I Think I'm In Love

This stuff was recommended to me highly.  I was curious, so when I happened across it at Michaels a few weeks ago I picked it up.  I didn't have time or a project to try it on at the time, but I tested it today.

I don't think I will EVER go back to sticky wax for boots.  This stuff is just as easy to find as sticky wax, and yeah, it's not reusable and you will have to reapply eventually, but the headaches it saves are SO worth it.  I threw some of it on the sport medicine boots I made this morning, and my eyes got big when I actually started tacking up.  It's amazing! The little tabs just stuck and I didn't have to worry about them popping off or anything.  Definitely worth the $4 or $5 a bottle, and I'll be using this stuff as often as possible.

Oh, here are the boots! They sit SO well with the Tack-It glue.

I've got a few other things I love, too, like my craft knives.  I use a small snap-blade knife for skiving and a regular exacto for everything else.  I can't imagine living without them.  The body of the snap-blade knife is old old old, from Walmart.  They no longer sell these knives or the blades, but you can pick them up near the paint/wall paper supplies at stores like Lowes and Home Depot.  I think the Exacto brand has one too, but I found the home improvement stores to be far less expensive than buying the name brand knife or blades at a craft store.

It's far easier to make your own buckles and most of your own bits when working in Stablemate scale.  I use 26g, 28g, and 32g wire.  26g is reserved for bits, western saddle rigging, or reinforcing various parts, like the swells and horn of a western saddle.  I also used it for stirrups, but less so now. 28g wire is often used for buckles or smaller D and O rings and as tongues for buckles made out of 26g wire.  32g is used to create the mouthpiece on bits (which is why I also have copper; it looks spiffy on western bits), and fixed buckles.  It's too thin to do anything else with, really.  Also in the photo is a spool of nylon upholstery & home decor thread.  It's thicker than the usual cotton stuff.  I use it in raise nose and brow bands, since wire can sometimes poke through the lower lining.  It can be very useful on english saddles, as you'll see when the english saddle tutorial is finished!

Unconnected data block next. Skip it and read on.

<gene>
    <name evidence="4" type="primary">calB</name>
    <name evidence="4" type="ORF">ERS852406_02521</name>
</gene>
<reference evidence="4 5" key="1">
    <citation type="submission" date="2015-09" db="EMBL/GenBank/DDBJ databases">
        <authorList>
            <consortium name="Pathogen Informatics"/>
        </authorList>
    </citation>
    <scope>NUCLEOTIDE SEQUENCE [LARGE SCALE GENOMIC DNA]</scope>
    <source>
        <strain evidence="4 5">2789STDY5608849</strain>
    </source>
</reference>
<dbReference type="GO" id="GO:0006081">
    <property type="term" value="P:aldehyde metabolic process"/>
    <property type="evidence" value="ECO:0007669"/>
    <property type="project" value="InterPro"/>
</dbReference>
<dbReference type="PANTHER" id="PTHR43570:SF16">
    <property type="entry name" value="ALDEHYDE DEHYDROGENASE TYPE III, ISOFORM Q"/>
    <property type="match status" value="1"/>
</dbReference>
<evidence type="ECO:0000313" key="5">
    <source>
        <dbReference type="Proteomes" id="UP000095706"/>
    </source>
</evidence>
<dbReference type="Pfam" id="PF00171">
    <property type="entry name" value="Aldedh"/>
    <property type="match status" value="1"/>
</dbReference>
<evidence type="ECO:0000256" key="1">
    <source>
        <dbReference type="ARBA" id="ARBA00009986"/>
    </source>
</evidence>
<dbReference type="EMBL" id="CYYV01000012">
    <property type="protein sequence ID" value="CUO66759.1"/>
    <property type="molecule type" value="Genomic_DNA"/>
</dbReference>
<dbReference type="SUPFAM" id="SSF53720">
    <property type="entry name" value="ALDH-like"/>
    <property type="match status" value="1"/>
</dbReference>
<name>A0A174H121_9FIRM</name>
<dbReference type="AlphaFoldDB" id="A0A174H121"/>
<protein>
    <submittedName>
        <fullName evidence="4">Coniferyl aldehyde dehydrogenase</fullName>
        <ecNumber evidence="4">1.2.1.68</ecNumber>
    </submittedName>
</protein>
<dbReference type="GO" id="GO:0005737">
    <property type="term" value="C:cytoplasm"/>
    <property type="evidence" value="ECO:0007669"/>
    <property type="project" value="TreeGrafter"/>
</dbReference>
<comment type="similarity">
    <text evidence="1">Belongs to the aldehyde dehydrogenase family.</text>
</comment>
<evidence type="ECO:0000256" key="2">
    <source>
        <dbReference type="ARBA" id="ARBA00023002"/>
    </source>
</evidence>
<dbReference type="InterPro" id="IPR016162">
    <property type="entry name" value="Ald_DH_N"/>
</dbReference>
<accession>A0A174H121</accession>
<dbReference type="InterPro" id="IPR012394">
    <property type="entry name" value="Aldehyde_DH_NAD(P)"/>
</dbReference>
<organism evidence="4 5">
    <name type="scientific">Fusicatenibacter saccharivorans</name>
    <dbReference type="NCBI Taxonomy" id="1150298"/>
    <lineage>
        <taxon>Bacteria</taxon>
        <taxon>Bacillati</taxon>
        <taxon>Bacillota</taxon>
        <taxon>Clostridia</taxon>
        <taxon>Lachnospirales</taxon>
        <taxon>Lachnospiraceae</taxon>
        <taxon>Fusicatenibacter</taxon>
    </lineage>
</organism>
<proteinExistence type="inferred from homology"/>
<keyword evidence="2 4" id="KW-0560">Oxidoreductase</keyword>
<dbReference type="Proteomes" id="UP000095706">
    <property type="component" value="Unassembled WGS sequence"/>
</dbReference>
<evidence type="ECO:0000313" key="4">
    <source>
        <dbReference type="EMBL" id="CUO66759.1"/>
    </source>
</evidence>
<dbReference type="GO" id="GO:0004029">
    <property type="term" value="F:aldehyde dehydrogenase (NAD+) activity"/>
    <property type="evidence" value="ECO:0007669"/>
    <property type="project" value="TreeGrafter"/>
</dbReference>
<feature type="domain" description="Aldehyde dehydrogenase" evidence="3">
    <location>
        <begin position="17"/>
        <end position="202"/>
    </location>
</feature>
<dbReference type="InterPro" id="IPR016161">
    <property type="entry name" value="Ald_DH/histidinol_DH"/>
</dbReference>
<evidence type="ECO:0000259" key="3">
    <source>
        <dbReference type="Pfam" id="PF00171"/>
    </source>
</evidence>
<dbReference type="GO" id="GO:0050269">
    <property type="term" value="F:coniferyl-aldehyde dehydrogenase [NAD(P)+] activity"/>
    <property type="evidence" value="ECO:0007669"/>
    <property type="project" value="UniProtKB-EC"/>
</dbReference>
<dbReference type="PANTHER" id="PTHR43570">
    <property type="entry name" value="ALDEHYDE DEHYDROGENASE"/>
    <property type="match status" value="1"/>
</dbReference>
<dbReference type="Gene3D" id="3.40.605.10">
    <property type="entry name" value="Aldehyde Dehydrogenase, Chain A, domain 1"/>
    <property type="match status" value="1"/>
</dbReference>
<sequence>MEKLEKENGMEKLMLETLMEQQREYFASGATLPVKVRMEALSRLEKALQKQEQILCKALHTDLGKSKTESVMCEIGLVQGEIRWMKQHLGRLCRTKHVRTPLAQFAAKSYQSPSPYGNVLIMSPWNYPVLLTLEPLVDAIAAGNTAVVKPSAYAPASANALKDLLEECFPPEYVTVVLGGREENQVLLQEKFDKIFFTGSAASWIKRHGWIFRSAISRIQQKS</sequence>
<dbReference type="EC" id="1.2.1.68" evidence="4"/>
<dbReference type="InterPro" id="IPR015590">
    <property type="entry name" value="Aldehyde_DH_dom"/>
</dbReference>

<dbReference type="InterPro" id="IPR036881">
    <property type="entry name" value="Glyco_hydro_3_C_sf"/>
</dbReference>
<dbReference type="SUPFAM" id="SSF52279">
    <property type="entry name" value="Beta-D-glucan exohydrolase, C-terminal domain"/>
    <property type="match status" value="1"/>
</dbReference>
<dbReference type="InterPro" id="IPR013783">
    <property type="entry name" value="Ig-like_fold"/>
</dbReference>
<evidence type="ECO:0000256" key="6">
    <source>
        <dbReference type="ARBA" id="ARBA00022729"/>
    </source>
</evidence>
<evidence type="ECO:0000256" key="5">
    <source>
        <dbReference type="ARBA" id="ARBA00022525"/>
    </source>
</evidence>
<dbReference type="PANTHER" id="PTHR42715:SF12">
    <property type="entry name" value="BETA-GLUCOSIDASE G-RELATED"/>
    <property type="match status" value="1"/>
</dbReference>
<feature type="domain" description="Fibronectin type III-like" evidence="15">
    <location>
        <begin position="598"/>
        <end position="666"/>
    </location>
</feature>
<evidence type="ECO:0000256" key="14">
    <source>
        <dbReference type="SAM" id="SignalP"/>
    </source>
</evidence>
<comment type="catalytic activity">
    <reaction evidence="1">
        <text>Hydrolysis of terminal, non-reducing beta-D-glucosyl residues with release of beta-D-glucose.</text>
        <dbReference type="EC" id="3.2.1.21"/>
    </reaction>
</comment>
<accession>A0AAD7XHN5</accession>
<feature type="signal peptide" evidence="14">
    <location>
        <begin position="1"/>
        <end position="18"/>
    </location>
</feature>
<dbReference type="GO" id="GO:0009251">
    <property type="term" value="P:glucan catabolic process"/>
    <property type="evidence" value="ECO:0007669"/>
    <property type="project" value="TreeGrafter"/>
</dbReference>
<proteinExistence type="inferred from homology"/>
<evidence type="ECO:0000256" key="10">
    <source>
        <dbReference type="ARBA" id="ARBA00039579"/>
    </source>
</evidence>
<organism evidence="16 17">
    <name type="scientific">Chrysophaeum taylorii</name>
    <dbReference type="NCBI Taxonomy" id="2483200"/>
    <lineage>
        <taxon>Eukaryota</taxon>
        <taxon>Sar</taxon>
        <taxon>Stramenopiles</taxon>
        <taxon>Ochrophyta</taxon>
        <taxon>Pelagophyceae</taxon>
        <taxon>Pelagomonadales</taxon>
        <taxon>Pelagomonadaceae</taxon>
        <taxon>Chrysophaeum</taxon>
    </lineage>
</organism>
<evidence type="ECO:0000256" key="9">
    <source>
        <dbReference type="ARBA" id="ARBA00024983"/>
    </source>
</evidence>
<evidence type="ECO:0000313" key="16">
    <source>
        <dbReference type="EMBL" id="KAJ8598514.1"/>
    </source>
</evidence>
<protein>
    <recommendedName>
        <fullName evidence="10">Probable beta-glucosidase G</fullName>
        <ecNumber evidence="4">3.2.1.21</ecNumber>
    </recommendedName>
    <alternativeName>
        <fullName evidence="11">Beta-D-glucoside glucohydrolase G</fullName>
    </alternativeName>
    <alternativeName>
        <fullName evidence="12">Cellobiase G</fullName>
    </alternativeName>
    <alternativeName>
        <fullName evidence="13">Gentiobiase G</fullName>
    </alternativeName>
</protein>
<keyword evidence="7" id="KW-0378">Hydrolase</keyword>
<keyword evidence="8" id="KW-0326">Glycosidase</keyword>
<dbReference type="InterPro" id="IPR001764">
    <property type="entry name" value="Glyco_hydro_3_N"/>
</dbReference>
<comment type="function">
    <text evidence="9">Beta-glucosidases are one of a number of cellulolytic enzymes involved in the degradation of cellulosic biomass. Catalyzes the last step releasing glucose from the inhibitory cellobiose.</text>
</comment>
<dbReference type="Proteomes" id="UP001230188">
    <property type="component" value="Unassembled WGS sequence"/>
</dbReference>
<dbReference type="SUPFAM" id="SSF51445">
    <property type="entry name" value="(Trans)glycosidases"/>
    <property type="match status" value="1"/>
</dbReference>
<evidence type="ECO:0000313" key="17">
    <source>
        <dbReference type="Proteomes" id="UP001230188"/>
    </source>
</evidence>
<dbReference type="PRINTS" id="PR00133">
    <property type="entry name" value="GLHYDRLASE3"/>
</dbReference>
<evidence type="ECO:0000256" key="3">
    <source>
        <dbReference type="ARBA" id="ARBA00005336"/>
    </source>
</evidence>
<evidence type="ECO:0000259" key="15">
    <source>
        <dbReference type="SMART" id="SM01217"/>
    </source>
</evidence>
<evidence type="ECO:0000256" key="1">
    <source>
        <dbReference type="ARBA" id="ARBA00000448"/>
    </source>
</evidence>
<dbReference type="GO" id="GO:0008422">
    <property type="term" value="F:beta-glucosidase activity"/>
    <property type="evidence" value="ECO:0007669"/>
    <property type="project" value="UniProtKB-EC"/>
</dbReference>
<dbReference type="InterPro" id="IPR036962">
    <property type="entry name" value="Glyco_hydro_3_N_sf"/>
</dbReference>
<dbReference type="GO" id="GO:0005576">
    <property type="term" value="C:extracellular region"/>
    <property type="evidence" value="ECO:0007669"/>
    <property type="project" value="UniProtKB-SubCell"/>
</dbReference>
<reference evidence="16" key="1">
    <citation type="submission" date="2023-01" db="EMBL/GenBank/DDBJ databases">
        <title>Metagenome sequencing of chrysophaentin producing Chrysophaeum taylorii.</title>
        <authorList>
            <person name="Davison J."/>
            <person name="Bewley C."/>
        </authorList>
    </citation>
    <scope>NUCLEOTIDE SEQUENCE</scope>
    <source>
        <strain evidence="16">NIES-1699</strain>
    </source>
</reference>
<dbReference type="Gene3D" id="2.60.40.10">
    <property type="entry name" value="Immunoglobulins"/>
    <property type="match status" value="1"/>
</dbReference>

Back: 26g.  L to R middle: 28g, 32g silver, 32g copper. Front: upholstery thread. 

I only use two pairs of pliers, and one kind of snip.  I do have two pairs of the snips, though.  The tips get worn down and pitted eventually, so the worn pair is retired and used on rough stuff like straight pins.
If I could find a smaller tip on the round and needle nose pliers, I'd love it.  I haven't seen any at Hobby Lobby or Michaels, so I should probably do a little hunting online.  What I have works, though.

So, there's another look at the stuff I use.  Questions and comments, especially suggestions for walk-throughs and tutorials, are always welcome! 

Don't forget, everyone, 19 more days to enter the raffle! Every post is another entry into the raffle.